Earlier this year, in an historic moment for Victoria, Aboriginal traditional burning practices were integrated into the state’s planned burning program.

Forest Fire Management Victoria (FFMVic) Loddon Mallee is on the Country of the Dja Dja Wurrung people. With them, we have begun a unique collaboration to incorporate their connection to Country into our planned burning and fire management programs.

While there have been ceremonial lighting of fires by Aboriginal Elders and exploration of traditional burning practices for some years, planned burns near Maryborough and Bendigo in May marked the first time traditional burning practices have been applied as part of our ongoing planned burning program. As the practices were integrated into our Safer Together program, they are now included as an integral part of the broader planned burning program.

Traditional burning uses no lighters or accelerants. Flames from a single fire are carried into the bush in bowls and with fire sticks to transfer the fire to fuel on the forest floor. This results in a cool, gentle, creeping fire that is allowed to take a natural path through the bush. Under suitable conditions, the fire will burn gently, finding its own course, connecting with other fires to create a mosaic effect.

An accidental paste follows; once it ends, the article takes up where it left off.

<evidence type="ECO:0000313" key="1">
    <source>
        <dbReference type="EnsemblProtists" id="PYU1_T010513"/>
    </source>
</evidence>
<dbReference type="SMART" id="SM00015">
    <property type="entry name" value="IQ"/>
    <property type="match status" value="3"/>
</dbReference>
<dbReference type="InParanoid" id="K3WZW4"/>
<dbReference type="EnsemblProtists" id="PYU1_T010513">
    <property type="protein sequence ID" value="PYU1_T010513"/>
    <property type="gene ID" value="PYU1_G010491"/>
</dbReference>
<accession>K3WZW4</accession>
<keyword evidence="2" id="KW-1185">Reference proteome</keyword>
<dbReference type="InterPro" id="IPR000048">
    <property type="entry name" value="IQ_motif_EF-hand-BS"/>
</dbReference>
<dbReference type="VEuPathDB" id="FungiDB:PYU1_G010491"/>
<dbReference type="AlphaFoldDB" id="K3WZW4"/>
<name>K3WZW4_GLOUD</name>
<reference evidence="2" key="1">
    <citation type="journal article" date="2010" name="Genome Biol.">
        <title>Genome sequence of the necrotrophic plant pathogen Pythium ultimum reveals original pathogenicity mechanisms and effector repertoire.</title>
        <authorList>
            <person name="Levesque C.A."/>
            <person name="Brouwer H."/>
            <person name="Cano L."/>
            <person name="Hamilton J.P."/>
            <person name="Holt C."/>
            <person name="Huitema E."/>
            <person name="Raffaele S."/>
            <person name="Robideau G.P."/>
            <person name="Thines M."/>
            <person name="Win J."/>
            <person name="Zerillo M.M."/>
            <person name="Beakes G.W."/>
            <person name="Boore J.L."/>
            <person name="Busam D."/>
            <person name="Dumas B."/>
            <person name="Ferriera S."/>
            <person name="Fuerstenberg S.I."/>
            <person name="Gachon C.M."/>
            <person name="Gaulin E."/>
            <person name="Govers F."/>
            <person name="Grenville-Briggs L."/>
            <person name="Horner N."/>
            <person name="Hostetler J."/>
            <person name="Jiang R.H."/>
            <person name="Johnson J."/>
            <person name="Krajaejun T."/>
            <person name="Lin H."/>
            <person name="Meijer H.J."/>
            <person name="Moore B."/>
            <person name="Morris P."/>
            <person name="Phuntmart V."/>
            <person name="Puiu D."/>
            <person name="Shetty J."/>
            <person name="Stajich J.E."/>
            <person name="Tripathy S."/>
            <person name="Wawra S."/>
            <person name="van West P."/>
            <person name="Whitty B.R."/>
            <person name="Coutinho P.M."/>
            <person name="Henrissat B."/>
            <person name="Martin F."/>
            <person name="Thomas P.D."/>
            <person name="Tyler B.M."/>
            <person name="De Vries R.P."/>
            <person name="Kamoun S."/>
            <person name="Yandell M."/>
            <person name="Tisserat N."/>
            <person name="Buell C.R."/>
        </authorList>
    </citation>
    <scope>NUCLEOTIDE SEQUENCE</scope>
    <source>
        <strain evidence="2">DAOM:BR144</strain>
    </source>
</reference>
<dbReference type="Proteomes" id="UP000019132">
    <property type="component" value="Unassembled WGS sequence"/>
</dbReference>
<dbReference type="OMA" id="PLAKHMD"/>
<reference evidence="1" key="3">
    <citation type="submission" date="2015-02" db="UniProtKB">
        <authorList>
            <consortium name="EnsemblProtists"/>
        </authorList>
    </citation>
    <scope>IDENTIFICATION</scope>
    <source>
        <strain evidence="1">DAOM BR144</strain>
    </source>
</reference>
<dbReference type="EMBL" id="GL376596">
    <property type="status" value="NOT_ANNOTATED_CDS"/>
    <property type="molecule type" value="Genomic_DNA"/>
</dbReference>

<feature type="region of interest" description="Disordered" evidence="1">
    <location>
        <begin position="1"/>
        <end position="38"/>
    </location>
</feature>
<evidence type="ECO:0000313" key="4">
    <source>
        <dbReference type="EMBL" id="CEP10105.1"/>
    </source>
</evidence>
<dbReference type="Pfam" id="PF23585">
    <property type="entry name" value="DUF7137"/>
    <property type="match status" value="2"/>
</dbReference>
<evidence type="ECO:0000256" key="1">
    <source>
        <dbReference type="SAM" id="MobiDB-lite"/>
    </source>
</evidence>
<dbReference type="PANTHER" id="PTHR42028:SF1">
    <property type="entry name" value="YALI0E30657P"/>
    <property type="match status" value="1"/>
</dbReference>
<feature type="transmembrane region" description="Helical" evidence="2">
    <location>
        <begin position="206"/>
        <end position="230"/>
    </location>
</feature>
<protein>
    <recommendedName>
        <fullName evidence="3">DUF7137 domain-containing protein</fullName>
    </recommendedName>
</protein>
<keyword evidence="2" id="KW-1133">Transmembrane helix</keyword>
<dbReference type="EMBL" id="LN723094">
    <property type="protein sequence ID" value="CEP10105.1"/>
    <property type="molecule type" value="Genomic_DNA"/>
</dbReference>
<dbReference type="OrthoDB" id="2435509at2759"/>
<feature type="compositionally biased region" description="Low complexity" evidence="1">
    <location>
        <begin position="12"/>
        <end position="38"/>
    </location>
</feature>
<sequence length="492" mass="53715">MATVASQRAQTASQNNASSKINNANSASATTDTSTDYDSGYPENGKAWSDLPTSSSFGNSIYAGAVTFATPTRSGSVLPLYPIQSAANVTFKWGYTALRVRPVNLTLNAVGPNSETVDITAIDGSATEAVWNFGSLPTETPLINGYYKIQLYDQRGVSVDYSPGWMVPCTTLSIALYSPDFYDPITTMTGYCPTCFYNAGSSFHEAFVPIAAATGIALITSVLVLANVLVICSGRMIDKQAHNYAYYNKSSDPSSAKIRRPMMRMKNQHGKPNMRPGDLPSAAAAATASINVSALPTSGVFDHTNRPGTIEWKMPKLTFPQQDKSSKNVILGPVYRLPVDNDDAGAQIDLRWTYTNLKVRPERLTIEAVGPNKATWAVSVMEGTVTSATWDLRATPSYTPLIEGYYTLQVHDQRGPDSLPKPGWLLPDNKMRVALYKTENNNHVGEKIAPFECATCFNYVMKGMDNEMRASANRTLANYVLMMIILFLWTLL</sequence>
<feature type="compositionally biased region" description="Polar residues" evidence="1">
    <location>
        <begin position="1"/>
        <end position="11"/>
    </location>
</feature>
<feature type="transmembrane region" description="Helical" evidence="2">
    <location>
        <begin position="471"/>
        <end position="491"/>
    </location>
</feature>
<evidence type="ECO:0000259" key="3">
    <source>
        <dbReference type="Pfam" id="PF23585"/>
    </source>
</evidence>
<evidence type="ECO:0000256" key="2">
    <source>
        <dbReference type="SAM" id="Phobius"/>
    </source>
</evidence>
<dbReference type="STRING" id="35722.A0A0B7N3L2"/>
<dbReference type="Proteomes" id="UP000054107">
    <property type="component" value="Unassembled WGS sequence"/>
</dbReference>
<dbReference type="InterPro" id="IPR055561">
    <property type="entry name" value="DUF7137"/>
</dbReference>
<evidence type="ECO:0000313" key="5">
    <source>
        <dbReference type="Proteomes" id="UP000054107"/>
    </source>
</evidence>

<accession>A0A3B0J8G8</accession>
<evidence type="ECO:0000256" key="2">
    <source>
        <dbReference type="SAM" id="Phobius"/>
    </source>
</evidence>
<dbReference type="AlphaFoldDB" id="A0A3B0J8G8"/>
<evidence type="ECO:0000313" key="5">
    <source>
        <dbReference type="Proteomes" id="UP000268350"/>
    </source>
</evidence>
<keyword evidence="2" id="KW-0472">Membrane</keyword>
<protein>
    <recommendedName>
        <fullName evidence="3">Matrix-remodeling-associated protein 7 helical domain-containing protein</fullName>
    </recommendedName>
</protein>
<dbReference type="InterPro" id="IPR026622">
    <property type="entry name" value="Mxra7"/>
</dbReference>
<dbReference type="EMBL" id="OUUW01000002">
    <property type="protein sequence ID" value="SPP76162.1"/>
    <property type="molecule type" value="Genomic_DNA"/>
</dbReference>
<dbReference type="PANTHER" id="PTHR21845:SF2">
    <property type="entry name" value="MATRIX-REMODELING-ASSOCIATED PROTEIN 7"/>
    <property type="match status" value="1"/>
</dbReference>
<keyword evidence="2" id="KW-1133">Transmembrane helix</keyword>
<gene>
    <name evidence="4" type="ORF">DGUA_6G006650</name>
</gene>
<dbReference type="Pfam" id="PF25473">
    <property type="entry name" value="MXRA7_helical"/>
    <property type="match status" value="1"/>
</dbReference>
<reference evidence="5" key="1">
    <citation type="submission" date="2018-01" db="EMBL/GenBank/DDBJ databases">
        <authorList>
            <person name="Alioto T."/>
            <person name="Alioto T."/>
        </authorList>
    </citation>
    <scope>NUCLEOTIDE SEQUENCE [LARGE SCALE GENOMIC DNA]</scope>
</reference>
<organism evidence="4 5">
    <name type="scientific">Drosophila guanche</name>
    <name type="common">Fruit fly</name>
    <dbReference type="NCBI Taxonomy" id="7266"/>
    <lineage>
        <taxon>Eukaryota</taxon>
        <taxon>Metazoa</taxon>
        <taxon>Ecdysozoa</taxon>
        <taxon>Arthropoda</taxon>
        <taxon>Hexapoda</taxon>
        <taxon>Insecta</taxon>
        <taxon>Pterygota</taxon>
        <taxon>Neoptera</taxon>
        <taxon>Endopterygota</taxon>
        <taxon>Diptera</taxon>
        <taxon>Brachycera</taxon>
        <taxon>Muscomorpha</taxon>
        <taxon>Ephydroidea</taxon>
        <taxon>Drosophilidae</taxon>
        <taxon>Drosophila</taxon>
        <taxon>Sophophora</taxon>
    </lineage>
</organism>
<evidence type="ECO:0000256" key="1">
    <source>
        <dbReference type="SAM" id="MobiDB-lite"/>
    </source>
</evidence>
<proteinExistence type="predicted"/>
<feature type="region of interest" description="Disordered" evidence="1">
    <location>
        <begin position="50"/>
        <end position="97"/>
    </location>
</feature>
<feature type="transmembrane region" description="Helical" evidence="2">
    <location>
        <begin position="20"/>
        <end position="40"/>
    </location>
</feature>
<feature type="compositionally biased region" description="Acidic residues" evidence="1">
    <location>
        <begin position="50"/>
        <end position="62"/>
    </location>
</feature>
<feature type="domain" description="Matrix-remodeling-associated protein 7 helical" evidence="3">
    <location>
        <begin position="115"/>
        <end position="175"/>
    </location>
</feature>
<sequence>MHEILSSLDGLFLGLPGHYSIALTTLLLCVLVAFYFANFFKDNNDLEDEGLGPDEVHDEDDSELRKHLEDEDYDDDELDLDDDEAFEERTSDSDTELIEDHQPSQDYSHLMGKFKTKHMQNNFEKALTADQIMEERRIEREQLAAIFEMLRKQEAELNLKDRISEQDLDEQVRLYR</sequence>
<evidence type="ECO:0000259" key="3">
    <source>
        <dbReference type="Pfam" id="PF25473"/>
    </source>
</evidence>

The introduction of traditional burning was possible thanks to the close relationship between FFMVic and the Dja Dja Wurrung Clans Aboriginal Corporation and members of the Dja Dja Wurrung community.

We are fortunate to have Michael Bourke, a proud Dja Dja Wurrung man, work at FFMVic as a District Planner. Mick’s work and passion for Country has helped the rest of our team develop a deeper understanding of the important role of traditional burning in Aboriginal culture and land management. Dja Dja Wurrung Clans Aboriginal Corporation and PV Dja Dja Wurrung rangers have also been an integral part of this process.

Led by our Aboriginal colleagues and with the ongoing advice of Dja Dja Wurrung Elders, we’ll continue their work to safely embed Aboriginal traditional burning into the planned burning program.

Five Forest Fire Management Staff with traditional burning tools

Page last updated: 11/04/19